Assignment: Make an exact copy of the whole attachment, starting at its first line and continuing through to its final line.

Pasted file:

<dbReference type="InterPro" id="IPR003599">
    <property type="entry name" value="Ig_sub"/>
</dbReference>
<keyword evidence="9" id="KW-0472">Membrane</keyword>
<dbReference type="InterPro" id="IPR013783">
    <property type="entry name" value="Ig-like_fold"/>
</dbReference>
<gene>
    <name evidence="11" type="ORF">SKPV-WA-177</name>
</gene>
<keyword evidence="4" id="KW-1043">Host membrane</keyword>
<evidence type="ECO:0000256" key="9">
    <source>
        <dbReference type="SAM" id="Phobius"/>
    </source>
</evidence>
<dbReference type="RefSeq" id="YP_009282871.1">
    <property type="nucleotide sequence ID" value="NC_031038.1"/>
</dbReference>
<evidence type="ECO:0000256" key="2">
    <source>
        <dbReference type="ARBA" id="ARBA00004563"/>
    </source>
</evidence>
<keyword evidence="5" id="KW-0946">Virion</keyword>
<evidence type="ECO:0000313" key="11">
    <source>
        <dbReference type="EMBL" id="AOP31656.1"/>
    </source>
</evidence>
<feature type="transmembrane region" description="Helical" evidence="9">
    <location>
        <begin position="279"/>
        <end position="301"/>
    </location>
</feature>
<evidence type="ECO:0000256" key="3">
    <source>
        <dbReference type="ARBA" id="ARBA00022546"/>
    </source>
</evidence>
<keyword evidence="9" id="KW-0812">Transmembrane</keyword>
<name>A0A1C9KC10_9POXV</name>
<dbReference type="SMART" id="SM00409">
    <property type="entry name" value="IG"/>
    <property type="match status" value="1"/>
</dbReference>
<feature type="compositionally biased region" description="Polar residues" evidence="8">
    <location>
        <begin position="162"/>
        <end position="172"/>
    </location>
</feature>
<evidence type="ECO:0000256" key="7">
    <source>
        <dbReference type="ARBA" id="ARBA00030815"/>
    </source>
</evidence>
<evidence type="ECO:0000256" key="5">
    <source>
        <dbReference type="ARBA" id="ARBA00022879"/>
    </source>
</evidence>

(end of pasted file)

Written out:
<dbReference type="InterPro" id="IPR003599">
    <property type="entry name" value="Ig_sub"/>
</dbReference>
<keyword evidence="9" id="KW-0472">Membrane</keyword>
<dbReference type="InterPro" id="IPR013783">
    <property type="entry name" value="Ig-like_fold"/>
</dbReference>
<gene>
    <name evidence="11" type="ORF">SKPV-WA-177</name>
</gene>
<keyword evidence="4" id="KW-1043">Host membrane</keyword>
<evidence type="ECO:0000256" key="9">
    <source>
        <dbReference type="SAM" id="Phobius"/>
    </source>
</evidence>
<dbReference type="RefSeq" id="YP_009282871.1">
    <property type="nucleotide sequence ID" value="NC_031038.1"/>
</dbReference>
<evidence type="ECO:0000256" key="2">
    <source>
        <dbReference type="ARBA" id="ARBA00004563"/>
    </source>
</evidence>
<keyword evidence="5" id="KW-0946">Virion</keyword>
<evidence type="ECO:0000313" key="11">
    <source>
        <dbReference type="EMBL" id="AOP31656.1"/>
    </source>
</evidence>
<feature type="transmembrane region" description="Helical" evidence="9">
    <location>
        <begin position="279"/>
        <end position="301"/>
    </location>
</feature>
<evidence type="ECO:0000256" key="3">
    <source>
        <dbReference type="ARBA" id="ARBA00022546"/>
    </source>
</evidence>
<keyword evidence="9" id="KW-0812">Transmembrane</keyword>
<name>A0A1C9KC10_9POXV</name>
<dbReference type="SMART" id="SM00409">
    <property type="entry name" value="IG"/>
    <property type="match status" value="1"/>
</dbReference>
<feature type="compositionally biased region" description="Polar residues" evidence="8">
    <location>
        <begin position="162"/>
        <end position="172"/>
    </location>
</feature>
<evidence type="ECO:0000256" key="7">
    <source>
        <dbReference type="ARBA" id="ARBA00030815"/>
    </source>
</evidence>
<evidence type="ECO:0000256" key="5">
    <source>
        <dbReference type="ARBA" id="ARBA00022879"/>
    </source>
</evidence>